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HomeNewsTwitter Confirms Temporary Limitations to Combat Bots and Malicious Actors

Twitter Confirms Temporary Limitations to Combat Bots and Malicious Actors


Elon Musk, the owner of Twitter, announced a temporary limitation on the number of tweets that users can view in order to combat “excessive data scraping and system manipulation.” The company recently elaborated on this measure.

Twitter stated that the usage limitations were imposed temporarily to identify and eradicate bots and other malicious entities that may harm the platform. The company further clarified that notifying users about these measures in advance would have allowed these malicious actors to modify their behavior and avoid detection.

“To uphold the authenticity of our user base, we need to take stringent measures to purge our platform of spam and bots,” the company affirmed.

At a broader level, the company aims to prevent these accounts from 1) extracting public Twitter data to develop AI models and 2) manipulating conversations and individuals on the platform in a variety of ways.

Musk has always been vocally critical of bot accounts on Twitter. He even declared that one of his primary focuses would be to eradicate the scam bots, spam bots, and bot armies that degrade the platform’s user experience.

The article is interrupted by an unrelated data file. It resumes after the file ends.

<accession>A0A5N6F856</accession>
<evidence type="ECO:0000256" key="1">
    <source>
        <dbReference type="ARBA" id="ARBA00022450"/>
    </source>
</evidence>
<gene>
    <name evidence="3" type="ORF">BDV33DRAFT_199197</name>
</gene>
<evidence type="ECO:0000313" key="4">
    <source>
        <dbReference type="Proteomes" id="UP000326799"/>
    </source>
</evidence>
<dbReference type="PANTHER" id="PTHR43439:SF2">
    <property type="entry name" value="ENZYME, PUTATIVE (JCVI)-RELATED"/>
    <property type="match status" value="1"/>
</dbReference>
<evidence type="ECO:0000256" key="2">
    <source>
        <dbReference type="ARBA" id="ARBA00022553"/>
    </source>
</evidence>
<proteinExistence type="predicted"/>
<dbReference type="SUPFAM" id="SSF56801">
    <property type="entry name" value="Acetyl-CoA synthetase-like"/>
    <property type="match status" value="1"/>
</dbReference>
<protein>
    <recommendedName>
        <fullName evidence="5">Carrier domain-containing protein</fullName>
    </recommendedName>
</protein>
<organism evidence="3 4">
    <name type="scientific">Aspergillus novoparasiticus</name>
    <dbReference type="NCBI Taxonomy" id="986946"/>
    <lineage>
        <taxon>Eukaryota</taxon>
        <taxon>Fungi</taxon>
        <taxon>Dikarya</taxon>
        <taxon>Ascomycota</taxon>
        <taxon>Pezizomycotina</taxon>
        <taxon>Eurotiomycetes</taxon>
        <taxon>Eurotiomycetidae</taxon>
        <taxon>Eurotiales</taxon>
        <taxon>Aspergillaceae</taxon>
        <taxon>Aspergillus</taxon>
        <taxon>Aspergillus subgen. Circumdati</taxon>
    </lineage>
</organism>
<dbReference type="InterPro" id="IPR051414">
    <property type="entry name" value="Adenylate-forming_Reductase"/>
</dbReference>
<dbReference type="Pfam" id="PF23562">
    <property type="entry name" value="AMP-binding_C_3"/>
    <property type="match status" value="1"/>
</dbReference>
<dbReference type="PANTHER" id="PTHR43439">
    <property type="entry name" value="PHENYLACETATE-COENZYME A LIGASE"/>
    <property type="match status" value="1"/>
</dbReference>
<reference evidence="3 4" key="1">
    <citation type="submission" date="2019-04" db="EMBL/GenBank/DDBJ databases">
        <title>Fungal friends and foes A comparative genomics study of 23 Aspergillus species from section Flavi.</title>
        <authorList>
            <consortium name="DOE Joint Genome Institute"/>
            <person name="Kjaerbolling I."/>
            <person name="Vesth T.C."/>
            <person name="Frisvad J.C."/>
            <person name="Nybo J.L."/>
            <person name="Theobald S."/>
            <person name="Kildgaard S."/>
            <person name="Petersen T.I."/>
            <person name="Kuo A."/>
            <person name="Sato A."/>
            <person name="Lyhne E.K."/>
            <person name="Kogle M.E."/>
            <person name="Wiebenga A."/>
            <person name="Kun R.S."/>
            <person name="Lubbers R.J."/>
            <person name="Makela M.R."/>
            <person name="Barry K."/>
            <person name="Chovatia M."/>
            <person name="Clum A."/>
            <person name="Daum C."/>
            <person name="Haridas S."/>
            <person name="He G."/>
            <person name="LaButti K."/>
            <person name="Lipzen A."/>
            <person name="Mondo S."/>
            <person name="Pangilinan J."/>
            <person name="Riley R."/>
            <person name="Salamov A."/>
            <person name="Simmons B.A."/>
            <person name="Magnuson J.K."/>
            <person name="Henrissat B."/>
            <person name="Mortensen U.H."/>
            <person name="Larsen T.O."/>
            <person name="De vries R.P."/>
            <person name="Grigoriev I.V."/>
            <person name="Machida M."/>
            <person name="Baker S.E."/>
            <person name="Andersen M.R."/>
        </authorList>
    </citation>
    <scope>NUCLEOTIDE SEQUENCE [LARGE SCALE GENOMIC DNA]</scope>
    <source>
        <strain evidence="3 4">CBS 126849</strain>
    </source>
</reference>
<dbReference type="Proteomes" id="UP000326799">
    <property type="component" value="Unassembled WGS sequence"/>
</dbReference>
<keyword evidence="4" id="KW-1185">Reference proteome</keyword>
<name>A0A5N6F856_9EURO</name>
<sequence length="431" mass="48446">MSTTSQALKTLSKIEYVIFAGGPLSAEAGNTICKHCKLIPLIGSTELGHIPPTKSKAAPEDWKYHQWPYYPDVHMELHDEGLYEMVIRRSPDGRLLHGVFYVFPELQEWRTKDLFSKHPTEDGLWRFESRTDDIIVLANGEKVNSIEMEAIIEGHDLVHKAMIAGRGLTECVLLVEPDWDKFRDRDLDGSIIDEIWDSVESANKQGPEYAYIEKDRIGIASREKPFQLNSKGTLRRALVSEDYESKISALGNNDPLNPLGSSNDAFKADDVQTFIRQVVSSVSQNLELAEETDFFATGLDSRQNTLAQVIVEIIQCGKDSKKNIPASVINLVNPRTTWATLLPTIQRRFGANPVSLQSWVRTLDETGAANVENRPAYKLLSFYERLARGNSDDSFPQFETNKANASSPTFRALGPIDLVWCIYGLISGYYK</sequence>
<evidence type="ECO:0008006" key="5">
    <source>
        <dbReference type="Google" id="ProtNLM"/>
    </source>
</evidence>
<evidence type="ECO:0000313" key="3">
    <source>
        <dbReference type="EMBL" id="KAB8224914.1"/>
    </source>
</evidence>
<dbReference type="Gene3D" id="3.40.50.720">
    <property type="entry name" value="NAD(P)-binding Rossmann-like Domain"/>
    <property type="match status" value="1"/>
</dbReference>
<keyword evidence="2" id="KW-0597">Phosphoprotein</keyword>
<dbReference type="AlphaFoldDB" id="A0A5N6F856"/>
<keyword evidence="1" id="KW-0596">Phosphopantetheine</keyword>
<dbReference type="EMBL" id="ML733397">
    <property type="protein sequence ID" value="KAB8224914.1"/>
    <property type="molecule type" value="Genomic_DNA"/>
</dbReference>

Last year, Musk criticized Twitter for obscuring the true quantity of bot accounts and then attempted to retract his company’s acquisition bid.

Only a Minor Impact

Twitter asserts that the limitations only impact a small fraction of its user base.
“We will provide an update once our work is completed. The implications on advertising have been insignificant,” the company stated.

One report suggested that Twitter’s modifications impacted the visibility of tweets and pages in Google Search. The company admitted that its ability to showcase Twitter results has been curtailed.

“We acknowledge that our capability to crawl has been restricted, which affects our ability to display tweets and pages from the site in search results,” spokesperson Lara Levin acknowledged.

“Websites retain the authority to decide whether crawlers can access their content,” Levin added.



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